In 2006, it sold 400 cars in the UK, out of 3,000 in Europe. That’s small fry indeed, but Caddy chiefs are happy with their softly-softly launch – and plans are afoot to ramp up their presence here. Slowly.
How best to increase sales? Simple. Offer a broader range of cars more in tune with European tastes, and make it easier to own them. The 104-year-old brand is young in Europe and still has a skeletal, US-biased line-up. Over dinner at the recent Geneva Motor Show, GM’s global product chief Bob Lutz summed it up perfectly: “Most Europeans think of Cadillacs as something from the Sixties – a big pink Caddy with fins.”
That’s changing, slowly. The SRX 4x4 and STS saloon will both arrive in right-hand drive by the end of the year, while the new BLS Wagon comes this winter and the 5-series-chasing CTS arrives in June 2008. Plus, Lutz promised, there are more Euro-focused models in the pipeline.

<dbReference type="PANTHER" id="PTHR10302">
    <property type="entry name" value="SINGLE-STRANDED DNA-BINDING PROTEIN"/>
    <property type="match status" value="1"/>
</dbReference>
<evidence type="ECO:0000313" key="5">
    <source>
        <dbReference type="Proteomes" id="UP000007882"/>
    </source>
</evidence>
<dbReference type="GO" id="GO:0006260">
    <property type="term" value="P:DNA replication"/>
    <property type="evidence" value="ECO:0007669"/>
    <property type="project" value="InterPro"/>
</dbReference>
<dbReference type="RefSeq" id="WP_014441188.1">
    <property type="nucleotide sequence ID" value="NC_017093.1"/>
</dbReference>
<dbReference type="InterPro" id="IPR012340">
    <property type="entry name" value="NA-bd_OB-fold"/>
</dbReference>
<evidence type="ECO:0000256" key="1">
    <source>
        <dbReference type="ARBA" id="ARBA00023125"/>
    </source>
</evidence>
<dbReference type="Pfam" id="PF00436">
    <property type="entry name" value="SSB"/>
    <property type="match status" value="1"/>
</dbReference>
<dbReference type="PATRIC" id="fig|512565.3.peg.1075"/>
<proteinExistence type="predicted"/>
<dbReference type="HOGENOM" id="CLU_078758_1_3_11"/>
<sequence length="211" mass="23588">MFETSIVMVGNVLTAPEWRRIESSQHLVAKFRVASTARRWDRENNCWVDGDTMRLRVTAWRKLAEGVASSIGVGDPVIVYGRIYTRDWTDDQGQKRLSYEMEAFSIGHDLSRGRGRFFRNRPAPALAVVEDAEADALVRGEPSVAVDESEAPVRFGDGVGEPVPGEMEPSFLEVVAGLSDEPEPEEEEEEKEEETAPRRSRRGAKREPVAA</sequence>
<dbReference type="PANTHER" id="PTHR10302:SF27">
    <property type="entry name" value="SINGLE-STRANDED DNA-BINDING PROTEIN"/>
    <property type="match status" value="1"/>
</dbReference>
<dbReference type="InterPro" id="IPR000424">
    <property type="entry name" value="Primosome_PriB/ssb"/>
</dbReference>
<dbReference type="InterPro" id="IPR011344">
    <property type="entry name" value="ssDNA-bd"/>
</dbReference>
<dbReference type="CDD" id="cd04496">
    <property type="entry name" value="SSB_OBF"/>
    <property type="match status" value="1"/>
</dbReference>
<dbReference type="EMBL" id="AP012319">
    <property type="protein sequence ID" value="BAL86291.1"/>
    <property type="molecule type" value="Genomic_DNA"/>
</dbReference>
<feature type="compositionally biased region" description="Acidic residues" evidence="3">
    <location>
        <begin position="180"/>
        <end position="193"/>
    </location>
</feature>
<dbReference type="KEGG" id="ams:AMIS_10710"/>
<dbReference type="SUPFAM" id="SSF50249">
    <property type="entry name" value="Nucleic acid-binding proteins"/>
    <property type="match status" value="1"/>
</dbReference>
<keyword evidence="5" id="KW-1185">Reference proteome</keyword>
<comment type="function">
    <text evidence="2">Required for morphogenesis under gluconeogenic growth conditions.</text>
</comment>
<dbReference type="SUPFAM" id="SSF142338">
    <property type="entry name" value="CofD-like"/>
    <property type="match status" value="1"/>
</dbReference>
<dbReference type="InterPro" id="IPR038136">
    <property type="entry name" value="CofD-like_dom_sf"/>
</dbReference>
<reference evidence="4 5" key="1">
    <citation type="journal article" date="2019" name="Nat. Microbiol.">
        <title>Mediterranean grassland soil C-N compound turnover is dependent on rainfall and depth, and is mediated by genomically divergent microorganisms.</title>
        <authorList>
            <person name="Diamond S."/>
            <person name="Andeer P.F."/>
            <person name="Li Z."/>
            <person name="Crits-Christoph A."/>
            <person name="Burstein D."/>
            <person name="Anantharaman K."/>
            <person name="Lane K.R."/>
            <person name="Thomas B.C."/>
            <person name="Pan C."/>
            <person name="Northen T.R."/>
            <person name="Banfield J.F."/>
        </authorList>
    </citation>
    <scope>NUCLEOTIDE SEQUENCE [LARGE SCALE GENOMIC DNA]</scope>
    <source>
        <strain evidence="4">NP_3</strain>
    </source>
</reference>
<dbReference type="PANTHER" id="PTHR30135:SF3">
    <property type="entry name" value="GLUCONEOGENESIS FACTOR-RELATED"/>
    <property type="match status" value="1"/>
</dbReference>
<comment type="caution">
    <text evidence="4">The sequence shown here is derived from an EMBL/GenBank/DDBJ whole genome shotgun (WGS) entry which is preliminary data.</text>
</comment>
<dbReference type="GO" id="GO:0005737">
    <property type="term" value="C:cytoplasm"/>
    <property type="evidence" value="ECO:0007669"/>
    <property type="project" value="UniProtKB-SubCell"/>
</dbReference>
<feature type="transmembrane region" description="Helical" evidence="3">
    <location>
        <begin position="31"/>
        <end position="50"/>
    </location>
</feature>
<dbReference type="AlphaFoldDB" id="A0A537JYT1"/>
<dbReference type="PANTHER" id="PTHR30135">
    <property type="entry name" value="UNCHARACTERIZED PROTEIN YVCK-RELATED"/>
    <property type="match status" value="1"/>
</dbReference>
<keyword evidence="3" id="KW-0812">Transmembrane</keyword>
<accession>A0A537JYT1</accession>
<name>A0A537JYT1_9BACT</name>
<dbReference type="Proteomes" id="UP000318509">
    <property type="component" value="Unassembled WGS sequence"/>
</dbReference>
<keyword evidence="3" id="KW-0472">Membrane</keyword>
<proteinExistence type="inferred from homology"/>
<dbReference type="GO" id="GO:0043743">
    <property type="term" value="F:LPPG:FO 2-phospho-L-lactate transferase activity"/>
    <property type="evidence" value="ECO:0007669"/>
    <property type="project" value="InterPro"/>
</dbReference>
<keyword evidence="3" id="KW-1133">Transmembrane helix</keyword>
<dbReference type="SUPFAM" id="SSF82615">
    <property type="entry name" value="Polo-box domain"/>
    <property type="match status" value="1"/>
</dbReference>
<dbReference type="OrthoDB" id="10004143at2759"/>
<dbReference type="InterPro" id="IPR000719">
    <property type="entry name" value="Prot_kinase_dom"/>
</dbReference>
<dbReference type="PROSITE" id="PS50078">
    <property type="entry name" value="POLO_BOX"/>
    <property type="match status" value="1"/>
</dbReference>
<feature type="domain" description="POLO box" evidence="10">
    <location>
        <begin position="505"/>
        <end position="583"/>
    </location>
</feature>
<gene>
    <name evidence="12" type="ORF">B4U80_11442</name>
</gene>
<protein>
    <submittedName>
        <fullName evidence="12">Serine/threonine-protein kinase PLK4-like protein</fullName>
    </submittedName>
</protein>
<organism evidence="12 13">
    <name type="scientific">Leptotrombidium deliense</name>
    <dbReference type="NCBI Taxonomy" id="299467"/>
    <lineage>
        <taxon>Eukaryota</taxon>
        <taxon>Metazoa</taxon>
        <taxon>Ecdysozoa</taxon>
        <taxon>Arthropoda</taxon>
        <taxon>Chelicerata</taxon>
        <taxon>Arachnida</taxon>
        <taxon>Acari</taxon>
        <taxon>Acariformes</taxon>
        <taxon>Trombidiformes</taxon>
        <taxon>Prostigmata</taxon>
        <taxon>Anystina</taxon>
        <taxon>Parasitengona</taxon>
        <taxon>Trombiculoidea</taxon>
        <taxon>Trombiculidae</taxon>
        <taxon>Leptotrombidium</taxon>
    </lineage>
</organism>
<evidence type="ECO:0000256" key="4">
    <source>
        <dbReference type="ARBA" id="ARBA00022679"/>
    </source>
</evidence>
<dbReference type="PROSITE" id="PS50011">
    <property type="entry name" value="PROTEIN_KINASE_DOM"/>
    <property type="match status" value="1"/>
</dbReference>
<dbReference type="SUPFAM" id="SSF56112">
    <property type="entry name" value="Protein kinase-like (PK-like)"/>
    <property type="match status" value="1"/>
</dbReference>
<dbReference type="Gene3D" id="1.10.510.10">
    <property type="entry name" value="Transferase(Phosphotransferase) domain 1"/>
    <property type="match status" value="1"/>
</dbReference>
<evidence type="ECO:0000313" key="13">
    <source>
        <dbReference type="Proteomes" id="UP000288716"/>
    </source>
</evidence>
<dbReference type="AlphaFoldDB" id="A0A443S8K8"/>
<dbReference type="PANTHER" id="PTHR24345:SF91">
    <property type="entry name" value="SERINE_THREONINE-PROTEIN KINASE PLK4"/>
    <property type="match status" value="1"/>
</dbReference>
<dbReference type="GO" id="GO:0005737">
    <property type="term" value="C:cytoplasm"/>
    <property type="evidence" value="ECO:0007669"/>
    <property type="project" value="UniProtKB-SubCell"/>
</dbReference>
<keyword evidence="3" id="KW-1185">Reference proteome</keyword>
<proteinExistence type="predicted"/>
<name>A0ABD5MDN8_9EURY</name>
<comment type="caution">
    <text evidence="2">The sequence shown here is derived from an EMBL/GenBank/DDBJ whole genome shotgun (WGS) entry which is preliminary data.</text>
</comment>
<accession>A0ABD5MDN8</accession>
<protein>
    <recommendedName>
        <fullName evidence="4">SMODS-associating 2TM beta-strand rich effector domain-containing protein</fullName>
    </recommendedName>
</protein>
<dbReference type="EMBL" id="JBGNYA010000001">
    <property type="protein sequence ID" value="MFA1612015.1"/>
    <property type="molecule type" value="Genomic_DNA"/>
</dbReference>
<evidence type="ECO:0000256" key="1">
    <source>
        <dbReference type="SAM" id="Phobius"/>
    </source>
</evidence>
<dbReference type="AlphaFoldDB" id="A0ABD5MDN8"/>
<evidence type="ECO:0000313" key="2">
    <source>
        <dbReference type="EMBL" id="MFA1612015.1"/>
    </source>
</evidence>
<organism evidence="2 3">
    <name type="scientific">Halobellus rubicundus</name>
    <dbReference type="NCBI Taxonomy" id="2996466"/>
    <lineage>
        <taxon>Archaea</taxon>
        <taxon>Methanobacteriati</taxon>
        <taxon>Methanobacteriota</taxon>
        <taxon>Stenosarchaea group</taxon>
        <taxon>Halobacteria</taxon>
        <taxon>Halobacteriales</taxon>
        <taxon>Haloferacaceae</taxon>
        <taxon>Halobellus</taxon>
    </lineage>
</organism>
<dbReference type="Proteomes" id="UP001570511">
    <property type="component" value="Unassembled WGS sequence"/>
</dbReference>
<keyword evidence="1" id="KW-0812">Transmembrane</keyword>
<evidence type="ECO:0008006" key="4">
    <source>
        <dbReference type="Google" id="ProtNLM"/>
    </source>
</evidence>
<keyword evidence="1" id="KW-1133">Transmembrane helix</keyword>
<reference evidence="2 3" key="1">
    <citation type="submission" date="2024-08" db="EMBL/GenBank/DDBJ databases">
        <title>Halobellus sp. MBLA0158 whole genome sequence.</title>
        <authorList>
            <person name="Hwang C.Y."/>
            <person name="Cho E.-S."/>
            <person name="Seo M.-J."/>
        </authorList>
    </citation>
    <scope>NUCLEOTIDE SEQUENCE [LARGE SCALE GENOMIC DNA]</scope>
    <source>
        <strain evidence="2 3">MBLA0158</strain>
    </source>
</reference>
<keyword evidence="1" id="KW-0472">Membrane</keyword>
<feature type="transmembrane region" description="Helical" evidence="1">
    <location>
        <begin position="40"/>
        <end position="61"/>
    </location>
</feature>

Diesel is king in Europe, and Cadillac has just announced a new 250bhp 2.9-litre V6, destined for the CTS and others, but not until 2009. “We were too late with diesel,” admits Lutz. “It’s 70% of the market here and we will address that correctly in the future.”
GM’s new product strategy will bring more models to market, more quickly, and they will look more distinctive than the rebadged Saab-lookalike BLS.
“That car is too similar to the 9-3,” Lutz says. “It won’t happen again.”
Finally, Cadillac will take its fleet operation inhouse; previously, this has been handled by dealer group Pendragon, and officials are quietly confident that the latest models will have more appeal to business users wanting to stand out from the Anglo-German executive crowd. They will soon piggy-back on fleet deals alongside Vauxhall and Saab, extending the US brand’s reach significantly.